Published On: Wed, Jul 16th, 2014

Hep C: Silent, deadly, but treatable…and curable

By SCOTT MCKIE B.P.

ONE FEATHER STAFF

 

Most cases of Hepatitis C (Hep C) are not reported.  According to the CDC, an estimated 3.2 million people in the United States have the disease with many having no idea they are infected.

“When you are first infected you don’t feel it, or if you do it might just be like a flu symptom,” said Lauren Bode, an intern with the Public Health Service working for the summer at the Cherokee Indian Hospital Pharmacy.  “Of 100 new infections that happen, we’re only going to catch seven of them.”

She said that on average, 15 percent of all people newly infected with the disease will spontaneously clear the disease from their body, but the remaining 85 percent are going to have the chronic disease and 5 percent will die.

“Eighty-five percent of all people who have Hepatitis C don’t even know they have it,” said Bode.  “Since 2007, more people have died from Hepatitis C than HIV.”

Bode related that education is important in the fight against Hep C.  “We hear, with quite regularity, about the prevention of HIV, but there’s been sort of a silence around Hepatitis C.”

“If we don’t get the Hepatitis C infection under control in the Cherokee community, this statistic is going to become true for us.”

The CDC defines Hep C as “a contagious liver disease that ranges in severity from a mild illness lasting a few weeks to a serious, lifelong illness that attacks the liver.  It results from infection with the Hepatitis C virus, which is spread primarily through contact with the blood of an infected person.”

Bode said that one-half of all cases of liver cancer and one-third of all liver transplants are due to Hep C.  “While it’s a disease that remains silent for a long time, you may not feel ill while you have it until you are very, very ill.  That’s why it is so important to catch it early, and most of all, it is way more important to prevent people from getting it.”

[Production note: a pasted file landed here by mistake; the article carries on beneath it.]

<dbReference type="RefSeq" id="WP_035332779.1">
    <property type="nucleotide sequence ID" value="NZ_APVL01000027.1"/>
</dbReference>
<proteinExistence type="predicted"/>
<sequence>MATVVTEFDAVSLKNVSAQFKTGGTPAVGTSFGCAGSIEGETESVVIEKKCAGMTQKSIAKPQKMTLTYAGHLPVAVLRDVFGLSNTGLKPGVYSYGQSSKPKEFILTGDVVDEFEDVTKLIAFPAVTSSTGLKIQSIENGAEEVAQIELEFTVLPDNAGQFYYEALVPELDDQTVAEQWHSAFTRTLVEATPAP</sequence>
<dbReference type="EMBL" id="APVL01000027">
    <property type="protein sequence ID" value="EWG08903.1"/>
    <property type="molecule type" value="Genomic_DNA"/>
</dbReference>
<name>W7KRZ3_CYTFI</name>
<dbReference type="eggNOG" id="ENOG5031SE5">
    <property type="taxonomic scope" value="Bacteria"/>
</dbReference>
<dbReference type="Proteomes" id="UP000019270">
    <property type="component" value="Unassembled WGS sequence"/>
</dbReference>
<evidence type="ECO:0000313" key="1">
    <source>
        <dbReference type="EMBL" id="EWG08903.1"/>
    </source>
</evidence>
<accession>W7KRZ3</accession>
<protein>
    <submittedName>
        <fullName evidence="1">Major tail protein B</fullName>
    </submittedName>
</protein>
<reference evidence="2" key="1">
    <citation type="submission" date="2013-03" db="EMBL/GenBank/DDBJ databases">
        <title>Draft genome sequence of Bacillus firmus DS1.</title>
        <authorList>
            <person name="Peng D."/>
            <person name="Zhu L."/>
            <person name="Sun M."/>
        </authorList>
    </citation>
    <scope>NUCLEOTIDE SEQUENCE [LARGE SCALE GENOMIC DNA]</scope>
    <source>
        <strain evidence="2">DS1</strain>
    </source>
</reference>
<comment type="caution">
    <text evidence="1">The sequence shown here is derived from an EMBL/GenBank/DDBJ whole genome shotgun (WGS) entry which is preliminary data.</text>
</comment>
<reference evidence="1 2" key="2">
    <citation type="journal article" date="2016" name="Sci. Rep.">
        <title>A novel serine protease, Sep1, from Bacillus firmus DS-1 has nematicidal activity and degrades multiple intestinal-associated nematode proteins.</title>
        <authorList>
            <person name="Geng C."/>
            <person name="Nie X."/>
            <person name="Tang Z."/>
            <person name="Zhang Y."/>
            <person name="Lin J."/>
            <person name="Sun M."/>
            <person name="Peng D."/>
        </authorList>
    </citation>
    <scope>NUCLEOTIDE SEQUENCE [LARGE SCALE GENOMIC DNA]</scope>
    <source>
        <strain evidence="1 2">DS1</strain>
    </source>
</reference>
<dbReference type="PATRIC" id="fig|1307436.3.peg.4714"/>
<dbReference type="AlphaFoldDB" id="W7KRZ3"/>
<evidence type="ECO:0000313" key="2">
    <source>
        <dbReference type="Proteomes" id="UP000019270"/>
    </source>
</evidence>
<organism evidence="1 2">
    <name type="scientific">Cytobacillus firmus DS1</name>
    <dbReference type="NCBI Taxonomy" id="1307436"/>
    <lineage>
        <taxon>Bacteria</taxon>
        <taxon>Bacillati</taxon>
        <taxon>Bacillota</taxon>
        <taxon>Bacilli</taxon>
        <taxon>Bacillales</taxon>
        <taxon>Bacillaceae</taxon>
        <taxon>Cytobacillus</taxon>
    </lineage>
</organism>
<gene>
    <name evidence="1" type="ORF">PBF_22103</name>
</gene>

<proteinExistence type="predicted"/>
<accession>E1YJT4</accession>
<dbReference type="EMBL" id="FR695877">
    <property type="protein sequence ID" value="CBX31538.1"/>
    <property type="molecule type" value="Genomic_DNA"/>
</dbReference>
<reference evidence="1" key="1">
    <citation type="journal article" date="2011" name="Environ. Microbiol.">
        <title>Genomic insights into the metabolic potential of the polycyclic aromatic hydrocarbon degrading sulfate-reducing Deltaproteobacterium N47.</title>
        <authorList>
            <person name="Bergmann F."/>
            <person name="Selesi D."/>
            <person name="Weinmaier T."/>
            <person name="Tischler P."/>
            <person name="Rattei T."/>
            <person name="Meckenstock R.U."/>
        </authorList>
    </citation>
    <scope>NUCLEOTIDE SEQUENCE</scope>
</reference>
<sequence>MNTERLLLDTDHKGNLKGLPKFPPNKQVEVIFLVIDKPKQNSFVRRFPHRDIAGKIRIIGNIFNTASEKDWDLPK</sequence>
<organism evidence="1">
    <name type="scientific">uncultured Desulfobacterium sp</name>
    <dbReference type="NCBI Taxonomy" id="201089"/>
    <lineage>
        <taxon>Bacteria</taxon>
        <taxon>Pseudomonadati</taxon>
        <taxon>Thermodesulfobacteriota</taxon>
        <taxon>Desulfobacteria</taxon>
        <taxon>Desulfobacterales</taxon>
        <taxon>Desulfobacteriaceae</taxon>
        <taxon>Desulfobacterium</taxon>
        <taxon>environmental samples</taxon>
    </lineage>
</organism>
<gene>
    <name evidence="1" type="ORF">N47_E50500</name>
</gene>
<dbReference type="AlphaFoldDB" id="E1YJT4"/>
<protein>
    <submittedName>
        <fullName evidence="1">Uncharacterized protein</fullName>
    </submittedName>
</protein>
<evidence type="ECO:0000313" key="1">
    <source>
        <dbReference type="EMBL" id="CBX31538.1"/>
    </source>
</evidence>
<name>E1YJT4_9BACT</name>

She said that illicit drug use and the sharing of infected needles and straws (for snorting drugs) has been the main way Hep C has spread in the Cherokee community.  “Even if you bleach your needles and syringes, it doesn’t necessarily kill Hepatitis C.”

Bode also said that people getting tattoos in non-sterile environments is a problem.  “Get your ink, but get it in a licensed shop by a licensed tattoo artist that is trained in cleaning equipment and their work area.”

“There are definitely people at risk in our community due to their behavior.  It is very serious.”

While prevention is key, all is not lost if you contract the disease.  There is not a vaccine, but there is a cure.

“We can cure Hepatitis C.  It’s a very complicated drug regimen, but the treatment has really advanced over the past few years,” said Bode.

EBCI tribal members and those eligible for care at the Cherokee Indian Hospital can received free Hep C tests by either making an appointment with their primary care provider or simply dropping in at the Hospital.  Those not eligible for services should contact their local county health office.

A small blood sample is taken and two tests are performed from that blood including checking for the presence of certain antibodies and checking the levels of the virus itself in the blood.

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